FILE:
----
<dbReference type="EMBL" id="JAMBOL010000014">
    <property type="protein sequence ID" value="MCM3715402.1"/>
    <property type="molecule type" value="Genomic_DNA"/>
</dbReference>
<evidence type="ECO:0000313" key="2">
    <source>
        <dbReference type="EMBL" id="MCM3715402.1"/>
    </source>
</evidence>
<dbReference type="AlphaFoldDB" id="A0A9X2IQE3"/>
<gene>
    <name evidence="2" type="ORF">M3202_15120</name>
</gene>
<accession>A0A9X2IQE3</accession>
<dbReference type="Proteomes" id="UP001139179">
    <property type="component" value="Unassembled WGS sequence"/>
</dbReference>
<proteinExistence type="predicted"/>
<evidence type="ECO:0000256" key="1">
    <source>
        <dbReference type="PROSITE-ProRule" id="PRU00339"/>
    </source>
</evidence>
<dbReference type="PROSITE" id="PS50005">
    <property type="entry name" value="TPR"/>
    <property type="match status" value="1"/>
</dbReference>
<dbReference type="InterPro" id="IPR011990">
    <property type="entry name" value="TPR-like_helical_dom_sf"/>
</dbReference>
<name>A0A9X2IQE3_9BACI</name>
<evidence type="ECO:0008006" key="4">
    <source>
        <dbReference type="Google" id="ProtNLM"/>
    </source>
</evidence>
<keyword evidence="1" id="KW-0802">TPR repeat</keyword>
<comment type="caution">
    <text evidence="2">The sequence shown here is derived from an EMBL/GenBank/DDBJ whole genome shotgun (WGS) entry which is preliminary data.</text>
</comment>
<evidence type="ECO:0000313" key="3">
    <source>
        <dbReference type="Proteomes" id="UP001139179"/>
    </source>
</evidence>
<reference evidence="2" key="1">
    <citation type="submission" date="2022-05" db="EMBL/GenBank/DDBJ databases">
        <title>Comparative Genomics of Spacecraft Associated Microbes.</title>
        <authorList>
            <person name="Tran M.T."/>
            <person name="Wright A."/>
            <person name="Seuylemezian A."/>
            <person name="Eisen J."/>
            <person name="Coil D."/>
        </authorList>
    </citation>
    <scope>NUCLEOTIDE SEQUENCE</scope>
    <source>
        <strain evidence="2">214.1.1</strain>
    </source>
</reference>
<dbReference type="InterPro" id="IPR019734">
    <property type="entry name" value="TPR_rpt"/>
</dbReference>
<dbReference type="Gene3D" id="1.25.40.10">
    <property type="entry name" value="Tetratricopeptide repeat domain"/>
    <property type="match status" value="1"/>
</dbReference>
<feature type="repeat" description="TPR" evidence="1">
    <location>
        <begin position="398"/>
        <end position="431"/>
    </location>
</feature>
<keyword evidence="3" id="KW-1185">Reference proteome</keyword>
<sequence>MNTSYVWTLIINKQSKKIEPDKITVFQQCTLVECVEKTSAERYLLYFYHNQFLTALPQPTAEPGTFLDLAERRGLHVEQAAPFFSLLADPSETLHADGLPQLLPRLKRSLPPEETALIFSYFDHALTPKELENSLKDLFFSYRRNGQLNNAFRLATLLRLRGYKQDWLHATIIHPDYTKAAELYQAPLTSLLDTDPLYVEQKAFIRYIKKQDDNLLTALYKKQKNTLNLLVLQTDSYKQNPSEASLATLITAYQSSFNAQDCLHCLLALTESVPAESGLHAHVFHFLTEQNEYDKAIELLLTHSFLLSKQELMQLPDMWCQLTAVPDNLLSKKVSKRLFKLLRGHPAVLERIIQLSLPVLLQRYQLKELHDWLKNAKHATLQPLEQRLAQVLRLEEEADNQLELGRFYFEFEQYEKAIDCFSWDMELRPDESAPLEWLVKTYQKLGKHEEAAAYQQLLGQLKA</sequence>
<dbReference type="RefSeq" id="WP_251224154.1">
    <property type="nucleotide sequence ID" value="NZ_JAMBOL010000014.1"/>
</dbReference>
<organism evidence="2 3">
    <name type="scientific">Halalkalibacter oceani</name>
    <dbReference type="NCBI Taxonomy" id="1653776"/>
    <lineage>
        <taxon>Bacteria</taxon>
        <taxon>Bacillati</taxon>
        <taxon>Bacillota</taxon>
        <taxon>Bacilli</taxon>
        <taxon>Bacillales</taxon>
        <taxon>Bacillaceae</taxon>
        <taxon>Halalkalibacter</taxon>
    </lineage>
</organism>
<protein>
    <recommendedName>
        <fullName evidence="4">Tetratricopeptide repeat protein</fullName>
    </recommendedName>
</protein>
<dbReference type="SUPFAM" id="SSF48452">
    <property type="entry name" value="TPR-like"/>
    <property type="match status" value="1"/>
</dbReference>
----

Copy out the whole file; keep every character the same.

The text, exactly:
<dbReference type="EMBL" id="JAMBOL010000014">
    <property type="protein sequence ID" value="MCM3715402.1"/>
    <property type="molecule type" value="Genomic_DNA"/>
</dbReference>
<evidence type="ECO:0000313" key="2">
    <source>
        <dbReference type="EMBL" id="MCM3715402.1"/>
    </source>
</evidence>
<dbReference type="AlphaFoldDB" id="A0A9X2IQE3"/>
<gene>
    <name evidence="2" type="ORF">M3202_15120</name>
</gene>
<accession>A0A9X2IQE3</accession>
<dbReference type="Proteomes" id="UP001139179">
    <property type="component" value="Unassembled WGS sequence"/>
</dbReference>
<proteinExistence type="predicted"/>
<evidence type="ECO:0000256" key="1">
    <source>
        <dbReference type="PROSITE-ProRule" id="PRU00339"/>
    </source>
</evidence>
<dbReference type="PROSITE" id="PS50005">
    <property type="entry name" value="TPR"/>
    <property type="match status" value="1"/>
</dbReference>
<dbReference type="InterPro" id="IPR011990">
    <property type="entry name" value="TPR-like_helical_dom_sf"/>
</dbReference>
<name>A0A9X2IQE3_9BACI</name>
<evidence type="ECO:0008006" key="4">
    <source>
        <dbReference type="Google" id="ProtNLM"/>
    </source>
</evidence>
<keyword evidence="1" id="KW-0802">TPR repeat</keyword>
<comment type="caution">
    <text evidence="2">The sequence shown here is derived from an EMBL/GenBank/DDBJ whole genome shotgun (WGS) entry which is preliminary data.</text>
</comment>
<evidence type="ECO:0000313" key="3">
    <source>
        <dbReference type="Proteomes" id="UP001139179"/>
    </source>
</evidence>
<reference evidence="2" key="1">
    <citation type="submission" date="2022-05" db="EMBL/GenBank/DDBJ databases">
        <title>Comparative Genomics of Spacecraft Associated Microbes.</title>
        <authorList>
            <person name="Tran M.T."/>
            <person name="Wright A."/>
            <person name="Seuylemezian A."/>
            <person name="Eisen J."/>
            <person name="Coil D."/>
        </authorList>
    </citation>
    <scope>NUCLEOTIDE SEQUENCE</scope>
    <source>
        <strain evidence="2">214.1.1</strain>
    </source>
</reference>
<dbReference type="InterPro" id="IPR019734">
    <property type="entry name" value="TPR_rpt"/>
</dbReference>
<dbReference type="Gene3D" id="1.25.40.10">
    <property type="entry name" value="Tetratricopeptide repeat domain"/>
    <property type="match status" value="1"/>
</dbReference>
<feature type="repeat" description="TPR" evidence="1">
    <location>
        <begin position="398"/>
        <end position="431"/>
    </location>
</feature>
<keyword evidence="3" id="KW-1185">Reference proteome</keyword>
<sequence>MNTSYVWTLIINKQSKKIEPDKITVFQQCTLVECVEKTSAERYLLYFYHNQFLTALPQPTAEPGTFLDLAERRGLHVEQAAPFFSLLADPSETLHADGLPQLLPRLKRSLPPEETALIFSYFDHALTPKELENSLKDLFFSYRRNGQLNNAFRLATLLRLRGYKQDWLHATIIHPDYTKAAELYQAPLTSLLDTDPLYVEQKAFIRYIKKQDDNLLTALYKKQKNTLNLLVLQTDSYKQNPSEASLATLITAYQSSFNAQDCLHCLLALTESVPAESGLHAHVFHFLTEQNEYDKAIELLLTHSFLLSKQELMQLPDMWCQLTAVPDNLLSKKVSKRLFKLLRGHPAVLERIIQLSLPVLLQRYQLKELHDWLKNAKHATLQPLEQRLAQVLRLEEEADNQLELGRFYFEFEQYEKAIDCFSWDMELRPDESAPLEWLVKTYQKLGKHEEAAAYQQLLGQLKA</sequence>
<dbReference type="RefSeq" id="WP_251224154.1">
    <property type="nucleotide sequence ID" value="NZ_JAMBOL010000014.1"/>
</dbReference>
<organism evidence="2 3">
    <name type="scientific">Halalkalibacter oceani</name>
    <dbReference type="NCBI Taxonomy" id="1653776"/>
    <lineage>
        <taxon>Bacteria</taxon>
        <taxon>Bacillati</taxon>
        <taxon>Bacillota</taxon>
        <taxon>Bacilli</taxon>
        <taxon>Bacillales</taxon>
        <taxon>Bacillaceae</taxon>
        <taxon>Halalkalibacter</taxon>
    </lineage>
</organism>
<protein>
    <recommendedName>
        <fullName evidence="4">Tetratricopeptide repeat protein</fullName>
    </recommendedName>
</protein>
<dbReference type="SUPFAM" id="SSF48452">
    <property type="entry name" value="TPR-like"/>
    <property type="match status" value="1"/>
</dbReference>